How to Connect Printer to Computer with Wire

If your printer doesn’t support Wi-Fi, or you have a spotty wireless signal, connecting with a wire is the way to go. This requires a USB cable that typically comes with your printer, or is available at most electronics stores.

This also eliminates the risk of your WiFi connection hiccuping right in the middle of a print job. Plus, cable connections are more secure.

USB Cable How to Connect Printer to Computer with Wire:

Many modern printers connect to the computer via a USB cable. If yours does, follow the manufacturer’s instructions to set it up, install software and test out your new device.

Then plug the power and USB cables into the appropriate ports – typically, the square-shaped connector on the printer goes into a USB port on the Gigabit Ethernet board (or on your computer), while the opposite end of the cable has a smaller connector that fits into the head of a USB interface cable or USB hub.

Plug each end of the USB cable into a nearby USB port on your computer and make sure it isn’t pulled taut. Windows will recognize the connection and prompt you to complete the installation of the printer driver.

If you’re connecting a Mac, click the printer icon in the System Preferences window and follow the prompts. Then download and install the full software package for your printer from its website, if necessary.

Ethernet Cable:

A printer that uses an Ethernet connection can be share among multiple systems on the same network. It’s a bit more involved than connecting via USB but it typically has better performance and is less prone to hiccups, especially when working with large print jobs.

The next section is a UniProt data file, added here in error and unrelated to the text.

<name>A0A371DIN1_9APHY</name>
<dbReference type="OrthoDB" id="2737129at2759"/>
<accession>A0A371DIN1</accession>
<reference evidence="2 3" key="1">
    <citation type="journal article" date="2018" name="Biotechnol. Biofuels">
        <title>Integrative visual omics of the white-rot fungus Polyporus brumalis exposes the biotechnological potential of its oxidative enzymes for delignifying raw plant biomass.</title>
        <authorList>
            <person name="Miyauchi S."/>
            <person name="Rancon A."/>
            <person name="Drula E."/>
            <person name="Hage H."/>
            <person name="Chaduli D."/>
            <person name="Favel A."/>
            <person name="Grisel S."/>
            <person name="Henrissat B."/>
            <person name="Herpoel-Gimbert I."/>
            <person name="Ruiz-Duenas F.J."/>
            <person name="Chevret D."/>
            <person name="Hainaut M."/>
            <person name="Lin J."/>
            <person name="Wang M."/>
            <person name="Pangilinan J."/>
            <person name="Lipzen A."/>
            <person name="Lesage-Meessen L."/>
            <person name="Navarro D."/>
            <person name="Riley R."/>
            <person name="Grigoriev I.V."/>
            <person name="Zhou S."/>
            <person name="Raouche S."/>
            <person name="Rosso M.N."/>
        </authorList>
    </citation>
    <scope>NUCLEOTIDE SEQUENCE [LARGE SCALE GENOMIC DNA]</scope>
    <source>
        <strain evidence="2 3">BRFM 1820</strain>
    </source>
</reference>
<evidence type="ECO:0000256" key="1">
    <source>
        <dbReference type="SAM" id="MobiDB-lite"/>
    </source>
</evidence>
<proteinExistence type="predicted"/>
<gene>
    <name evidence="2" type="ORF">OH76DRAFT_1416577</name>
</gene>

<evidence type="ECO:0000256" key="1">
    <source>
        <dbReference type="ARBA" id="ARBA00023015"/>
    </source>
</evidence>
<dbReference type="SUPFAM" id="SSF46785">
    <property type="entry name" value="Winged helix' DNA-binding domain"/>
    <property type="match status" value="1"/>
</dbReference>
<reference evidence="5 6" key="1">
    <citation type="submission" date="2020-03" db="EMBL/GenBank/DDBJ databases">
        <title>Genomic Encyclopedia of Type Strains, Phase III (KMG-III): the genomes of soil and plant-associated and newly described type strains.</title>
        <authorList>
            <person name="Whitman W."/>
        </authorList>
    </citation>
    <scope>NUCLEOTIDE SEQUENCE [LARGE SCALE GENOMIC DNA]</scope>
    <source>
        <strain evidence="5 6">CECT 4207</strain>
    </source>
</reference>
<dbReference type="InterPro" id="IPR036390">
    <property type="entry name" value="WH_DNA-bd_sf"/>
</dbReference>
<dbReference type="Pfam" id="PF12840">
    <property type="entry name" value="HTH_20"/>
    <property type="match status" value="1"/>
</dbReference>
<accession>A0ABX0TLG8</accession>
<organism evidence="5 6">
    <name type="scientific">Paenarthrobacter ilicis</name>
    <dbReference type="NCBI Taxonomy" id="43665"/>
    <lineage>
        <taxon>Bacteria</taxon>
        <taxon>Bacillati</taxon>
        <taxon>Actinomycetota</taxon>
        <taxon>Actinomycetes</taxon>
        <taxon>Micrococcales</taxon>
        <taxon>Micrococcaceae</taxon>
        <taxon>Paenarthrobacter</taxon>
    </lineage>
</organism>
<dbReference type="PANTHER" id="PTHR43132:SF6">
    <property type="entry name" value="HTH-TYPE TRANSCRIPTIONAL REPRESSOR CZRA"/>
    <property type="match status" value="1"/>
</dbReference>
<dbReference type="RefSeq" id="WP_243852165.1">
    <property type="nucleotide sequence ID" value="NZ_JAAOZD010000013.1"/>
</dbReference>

If your printer supports an Ethernet connection, follow the instructions for setting it up on the manufacturer’s website.

Once that’s done, connect the printer to your router using an Ethernet cable. Plug the non-prong end of the cable into your router and the prong end into your printer.

If your laptop doesn’t have a USB port or you prefer to use an ethernet connector, grab a USB A-to-B adapter from AUKEY.

They have a four-star rating on Amazon with hundreds of reviews and cost about $15 for two. You can also try this cable from C2G, which has a USB-A male end and a CN36 female end that works with your wired printer.

Parallel Cable:

The parallel data cable is the most common way to connect an older printer to a computer. This type of interface requires a special cable with 36 pins on one end (Centronics) and 25 pins on the other end (DB-25).

Before installing the printer, make sure that no other parallel devices connect to the computer as they may interfere with the printer being automatically detect.

The parallel port on a PC was originally designed to be bidirectional, but manufacturers only implemented this for some systems and printers.

To achieve full two-way communication, the software reading the data has to convert five error and status messages into groups of bytes to be read.

Make sure to use shielded interface cables and connectors since they can reduce electromagnetic interference.

Also, keep in mind that the parallel cable can only extend up to 6 feet. Any longer and the integrity of the data could compromise. The best place to install a printer is in a location close to a power outlet so that it can be easily power.

How to Connect Printer to Computer with Wire Other Connectors:

A printer isn’t the only device that requires a cable to connect to your computer. You also need to connect things like keyboards, mice, external hard drives, microphones, and more.

Whether you’re building a new computer or simply troubleshooting one, this guide will help you understand the different connectors and how to use them.

The most common way to connect a wired printer to your computer is by using a USB cable. A standard USB cable has an “A” side that plugs into your computer and a “B” side that plugs into the printer. You can find USB cables at most electronics stores.

To set up a wired or wireless printer, follow the instructions for your operating system. For example, on Windows, click the Printers & Scanners tab in Settings; on Mac, select System Preferences > Printers & Scanners (or Bluetooth & other devices, depending on your version of macOS). You can then share the printer on your home network so that other computers can access it.


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